Thomas Carter (director)

Thomas Carter
Born Thomas Colbert Carter
(1953-07-17) July 17, 1953
Austin, Texas, U.S.[1]
Occupation Actor, director, producer
Years active 1975–present

Thomas Colbert Carter (born July 17,[1] 1953)[2] is an American film and television director known for Swing Kids, Save the Last Dance with Julia Stiles, and Coach Carter with Samuel L. Jackson.

As an actor, Carter is probably best known for his work on the television series The White Shadow, playing James "Hollywood" Heyward

Personal life

Thomas Carter was born July 17, 1953 in Austin, Texas. After high school graduation Carter would enroll and attend Texas State University in San Marcos, Texas. He received his Bachelor of Fine Arts in Theatre in 1974. Following his educational career, in 1992 Carter was presented with the “Distinguished Alumnus Award” from Texas State University.


Television Career (as actor)

Carter first began his film career as an actor. His first roles included working in television shows/movies such as: M*A*S*H, Lou Grant, What's Happening!!, The Secret of Isis, Whose Life Is It Anyway?, The Blue Knight, Good Times, and Hill Street Blues. He was a regular on the short-lived sitcom Szysznyk (1977), starring Ned Beatty. However, Carter is most known for his appearance on the series The White Shadow between the years 1978 through 1980.

The White Shadow, which ran three seasons from 1978 to 1981, starred actor Ken Howard, who played a Caucasian professional Chicago Bulls National Basketball Association (NBA) player who retires after a number of knee surgeries and takes a coaching position at a predominately African American and Hispanic urban high school located in South Central Los Angeles, Carver High. Carter played James Hayward, a troubled teenager with an extremely negative attitude who has to take care of his mom, Roberta, along with his younger brother, Jackie. Hayward has one of the highest IQs among his fellow players. After having an outstanding freshman year in basketball at Carver, Hayward had an opportunity to attend college, and later a chance for a summer job at a law firm. This drama series was one of the first to have a cast that was mainly African-American.

Producer/Director Career

Carter directed four episodes of The White Shadow, which led him to pursue directing as a career. He went on to produce and/or direct the television series pilots for Miami Vice (1984), St. Elsewhere (1982), Heart of the City (1986), and Equal Justice (1990), which he co-created and executive-produced. The series had a multi-ethnic cast; Carter later noted to Mark Gunther that, “I look in television and I don’t see myself,”[3] in reference to the lack of diverse roles for African-American actors.

Carter went on to produce the series about an American family, Under One Roof (1995), starring James Earl Jones, Joe Morton, and Vanessa Bell Calloway. The drama dealt with the real life complications, stress, and dilemmas of a multi-generational African American family residing in Seattle, Washington. As a mid-season replacement, the series did not last long – only six episodes – but Carter received a lot of attention for it. He stated, “No African American family with this kind of breadth and complexity has even been shown on a weekly drama. Never has there been one with the amount of talent and experience that has gone into this show."[4]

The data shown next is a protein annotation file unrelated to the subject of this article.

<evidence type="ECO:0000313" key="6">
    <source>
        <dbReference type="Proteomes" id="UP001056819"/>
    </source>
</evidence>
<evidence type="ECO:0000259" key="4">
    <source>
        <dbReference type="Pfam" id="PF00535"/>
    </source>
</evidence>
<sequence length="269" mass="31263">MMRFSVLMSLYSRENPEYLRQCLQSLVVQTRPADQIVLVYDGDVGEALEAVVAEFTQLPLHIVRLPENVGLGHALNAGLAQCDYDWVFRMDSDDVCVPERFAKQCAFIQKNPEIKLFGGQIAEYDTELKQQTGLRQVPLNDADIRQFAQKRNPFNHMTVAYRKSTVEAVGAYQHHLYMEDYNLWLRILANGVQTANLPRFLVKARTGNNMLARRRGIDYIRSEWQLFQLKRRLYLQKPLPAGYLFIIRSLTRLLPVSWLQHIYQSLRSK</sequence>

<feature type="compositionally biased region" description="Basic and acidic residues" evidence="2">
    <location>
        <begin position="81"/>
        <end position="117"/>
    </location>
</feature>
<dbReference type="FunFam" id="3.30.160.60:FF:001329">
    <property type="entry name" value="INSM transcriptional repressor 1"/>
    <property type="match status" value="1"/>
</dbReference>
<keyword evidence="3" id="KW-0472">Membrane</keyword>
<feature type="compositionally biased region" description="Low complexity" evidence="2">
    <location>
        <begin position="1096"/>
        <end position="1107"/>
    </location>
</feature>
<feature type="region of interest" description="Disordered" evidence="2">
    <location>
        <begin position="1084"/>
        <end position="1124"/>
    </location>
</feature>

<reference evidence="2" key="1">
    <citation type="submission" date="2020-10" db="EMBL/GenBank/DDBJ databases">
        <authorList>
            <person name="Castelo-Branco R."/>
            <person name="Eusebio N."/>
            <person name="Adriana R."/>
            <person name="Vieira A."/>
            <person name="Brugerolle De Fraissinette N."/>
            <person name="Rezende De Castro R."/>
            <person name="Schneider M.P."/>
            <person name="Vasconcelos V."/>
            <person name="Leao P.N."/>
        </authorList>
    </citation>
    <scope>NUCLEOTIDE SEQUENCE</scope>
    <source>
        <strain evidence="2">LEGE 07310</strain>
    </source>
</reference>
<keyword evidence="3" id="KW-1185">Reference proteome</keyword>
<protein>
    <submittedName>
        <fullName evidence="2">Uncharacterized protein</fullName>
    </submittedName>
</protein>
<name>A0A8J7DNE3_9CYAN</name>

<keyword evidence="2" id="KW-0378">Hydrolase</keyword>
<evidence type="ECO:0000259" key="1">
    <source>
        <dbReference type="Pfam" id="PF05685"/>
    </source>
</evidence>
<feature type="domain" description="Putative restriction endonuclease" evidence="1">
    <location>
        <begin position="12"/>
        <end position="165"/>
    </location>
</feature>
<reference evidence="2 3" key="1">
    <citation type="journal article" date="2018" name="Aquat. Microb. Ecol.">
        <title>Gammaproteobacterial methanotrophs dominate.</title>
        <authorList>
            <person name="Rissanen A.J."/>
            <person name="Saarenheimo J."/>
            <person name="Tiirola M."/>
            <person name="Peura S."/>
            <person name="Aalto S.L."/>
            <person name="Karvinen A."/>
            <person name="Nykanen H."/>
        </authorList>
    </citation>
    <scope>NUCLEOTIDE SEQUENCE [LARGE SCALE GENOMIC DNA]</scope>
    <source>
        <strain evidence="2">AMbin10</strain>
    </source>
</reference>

In addition, Carter directed episodes of Fame, Remington Steele, The New Alfred Hitchcock Presents, and 9 episodes of the police drama Hill Street Blues, among others. He also produced a number of series, including serving as executive producer for the 2002-04 crime series Hack, about a former police officer who operates a taxi.

Film career

Over time, Carter has come to be part of eleven movies, including Swing Kids starring Christian Bale; the 1997 Eddie Murphy vehicle Metro; the well known Paramount/MTV production of Save the Last Dance, about an interracial couple; the famous true story of Ken Carter in Coach Carter, starring Samuel L. Jackson; and the TV-movies Divas (1995) and Gifted Hands: The Ben Carson Story (2009). Coincidentally, there is a four-year gap between each of his films.


Carter has won a number of awards in the realm of television, film production, and directing. Carter has been the recipient of the DGA Award for Outstanding Directorial Achievement in Dramatic Shows for directing Hill Street Blues in 1981, winning three Emmy Awards (while being nominated six times) – two for Outstanding Directing for the series Equal Justice in 1990 and 1991, and the other was for Producing, Outstanding Made for Television Movie- Don King: Only in America in 1998. Carter would also win a Peabody Award and a Broadcast Film Critics Award for his work on Don King: Only in America.


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As director


  1. 1 2 "Thomas Carter Biography ((?)-)". Retrieved 2011-12-21.
  2. Archived from the original on June 24, 2009. Retrieved November 7, 2008. Missing or empty |title= (help)
  3. Mark Gunther (March 5, 1995). "The Color Barrier: Why Can't Black Oriented Dramas Find a Place on Television!". Chicago Tribune.
  4. Greg Braxton (March 12, 1995). "Drama of a Different Color". Los Angeles Times.
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